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Blog|Finance|What are the oil trading steps that boost profits? Here is a guide on the main trading steps you can follow to increase your oil profits.
Published November 13, 2022|3 min read
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What are the oil trading steps that boost profits? Here is a guide on the main trading steps you can follow to increase your oil profits.

Oil trading provides opportunities to profit in nearly all market conditions due to its unique standing within its economic and political system. Globally, crude oil futures are most actively traded and provide liquidity as the trade volume increases. However, you first need to know about commodity trading if you want to know easy steps that boost oil profits.

Research about Crude Oil

Start by learning what moves crude oil prices. Markets move through perceptions of simple demand and supply. However, the demand and supply depend on output worldwide and the international economy. When the collection is exceptionally high, traders sell crude oil, and as a result, the rising demand for crude oil increases the prices higher. Favorable market trends cause a fast convergence between positive factors, rising costs, and vice versa. You need to understand what drives oil as a commodity before trading to make a profit.

Learn about Traders

Studying how expert traders and hedgers drive futures markets is the key to understanding crude oil trading moves. Also, know how the crowd in trading commodities, such as industry players in positions to offset exposure and hedgers that speculate on the long term and short term prospects of crude oil. Retail traders typically don't influence the crude oil markets since they are relatively minor players that depend on media speculation. Nevertheless, their buying and selling patterns can intensify the momentum of market movement.

Understand the difference between Brent and WTI Crude Oil

WTI crude oil and Brent crude oil are the common types of oils used to price each other, and they are small and more independently produced types of oil.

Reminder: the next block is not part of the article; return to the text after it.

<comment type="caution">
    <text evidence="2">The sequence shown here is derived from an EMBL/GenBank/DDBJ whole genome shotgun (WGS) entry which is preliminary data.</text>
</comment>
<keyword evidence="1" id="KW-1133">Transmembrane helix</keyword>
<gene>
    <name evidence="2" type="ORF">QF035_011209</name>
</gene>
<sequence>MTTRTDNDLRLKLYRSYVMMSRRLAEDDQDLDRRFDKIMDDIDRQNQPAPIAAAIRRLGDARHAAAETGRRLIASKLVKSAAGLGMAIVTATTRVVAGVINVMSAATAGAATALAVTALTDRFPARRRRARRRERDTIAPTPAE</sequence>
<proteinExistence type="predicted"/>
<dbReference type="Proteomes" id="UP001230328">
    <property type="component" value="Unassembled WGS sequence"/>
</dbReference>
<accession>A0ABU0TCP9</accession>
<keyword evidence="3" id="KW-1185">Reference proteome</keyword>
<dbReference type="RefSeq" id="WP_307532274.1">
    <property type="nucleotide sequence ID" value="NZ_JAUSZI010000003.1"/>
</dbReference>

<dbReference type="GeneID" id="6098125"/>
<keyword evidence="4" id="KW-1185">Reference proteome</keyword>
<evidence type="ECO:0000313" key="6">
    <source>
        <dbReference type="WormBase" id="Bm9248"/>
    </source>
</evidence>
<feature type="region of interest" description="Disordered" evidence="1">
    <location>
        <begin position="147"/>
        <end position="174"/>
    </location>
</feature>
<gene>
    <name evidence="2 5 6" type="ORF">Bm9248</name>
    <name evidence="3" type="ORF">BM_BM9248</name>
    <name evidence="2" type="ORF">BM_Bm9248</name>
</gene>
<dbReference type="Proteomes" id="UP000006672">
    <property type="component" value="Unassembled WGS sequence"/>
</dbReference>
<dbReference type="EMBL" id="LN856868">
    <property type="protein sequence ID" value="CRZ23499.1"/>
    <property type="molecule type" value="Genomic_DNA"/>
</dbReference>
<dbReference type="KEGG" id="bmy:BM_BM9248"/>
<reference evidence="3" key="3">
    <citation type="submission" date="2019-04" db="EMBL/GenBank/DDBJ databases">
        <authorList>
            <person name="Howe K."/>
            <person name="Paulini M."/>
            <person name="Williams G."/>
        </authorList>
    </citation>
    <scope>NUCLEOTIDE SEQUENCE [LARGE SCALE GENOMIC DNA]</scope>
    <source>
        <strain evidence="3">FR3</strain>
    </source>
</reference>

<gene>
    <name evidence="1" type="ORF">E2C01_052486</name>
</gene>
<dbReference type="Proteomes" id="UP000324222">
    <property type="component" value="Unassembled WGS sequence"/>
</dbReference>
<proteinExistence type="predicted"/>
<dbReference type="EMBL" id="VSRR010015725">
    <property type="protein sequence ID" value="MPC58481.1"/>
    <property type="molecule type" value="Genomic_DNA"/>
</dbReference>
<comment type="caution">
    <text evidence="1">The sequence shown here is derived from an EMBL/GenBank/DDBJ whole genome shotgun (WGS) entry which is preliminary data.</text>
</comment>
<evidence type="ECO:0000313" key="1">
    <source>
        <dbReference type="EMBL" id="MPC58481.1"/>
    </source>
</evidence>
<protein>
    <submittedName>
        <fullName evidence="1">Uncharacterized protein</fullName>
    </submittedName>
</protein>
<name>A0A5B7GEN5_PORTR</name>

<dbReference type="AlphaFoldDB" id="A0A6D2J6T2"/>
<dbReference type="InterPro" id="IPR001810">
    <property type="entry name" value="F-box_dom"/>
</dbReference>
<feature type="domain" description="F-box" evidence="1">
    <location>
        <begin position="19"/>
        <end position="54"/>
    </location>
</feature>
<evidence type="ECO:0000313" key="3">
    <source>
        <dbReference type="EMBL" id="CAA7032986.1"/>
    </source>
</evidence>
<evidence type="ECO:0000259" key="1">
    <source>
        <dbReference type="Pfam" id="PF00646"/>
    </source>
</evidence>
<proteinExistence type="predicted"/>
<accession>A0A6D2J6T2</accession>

West Texas Intermediary (WTI) is the leading oil benchmark for oil prices, and people use it worldwide to gauge supply and demand. It originates in North America, and people trade its futures on the New York Mercantile Exchange division of the Chicago Mercantile Exchange.

Brent, on the other hand, comes from several North Atlantic fields. These varieties have varying sulfur content and API gravity, commonly light sweet crude oil, with lower levels. Brent is the indicator of worldwide pricing, and this has been the case for years, even though people traded WTI in 2017 more heavily in the world futures markets, which were after two years of Brent volume leadership.

However, pricing between these grades stayed within a narrow band for years although this ended in 2010 when the markets diverged significantly due to a rapidly changing supply versus demand environment. The rise of U.S oil production, driven by shale and fracking technology, increased WTI output while Brent drilling quickly decreased.

Each crude oil's features vary depending on its origin or refining location. Consequently, it has a higher or lower value than the benchmark oil, depending on how closeness to the constituency.

Read Long-Run Charts

Understanding the highs and lows of crude oil market history can explain price fluctuations.

Pick Your Trading Platform

Pick a crude oil trading platform that offers better liquidity. Ideally, handpick the venue to ensure substantial trading in executing trades. Sites that attract professional speculators, such as Oil Profit, may provide better insights into the highs and lows of the price and factors that influence the market for crude oil.

The Bottom Line

Taking the first step to start oil trading, especially oil futures, is complicated, and opening an account is not always guaranteed. However, once you follow the above steps, you can quickly boost your oil trading profits.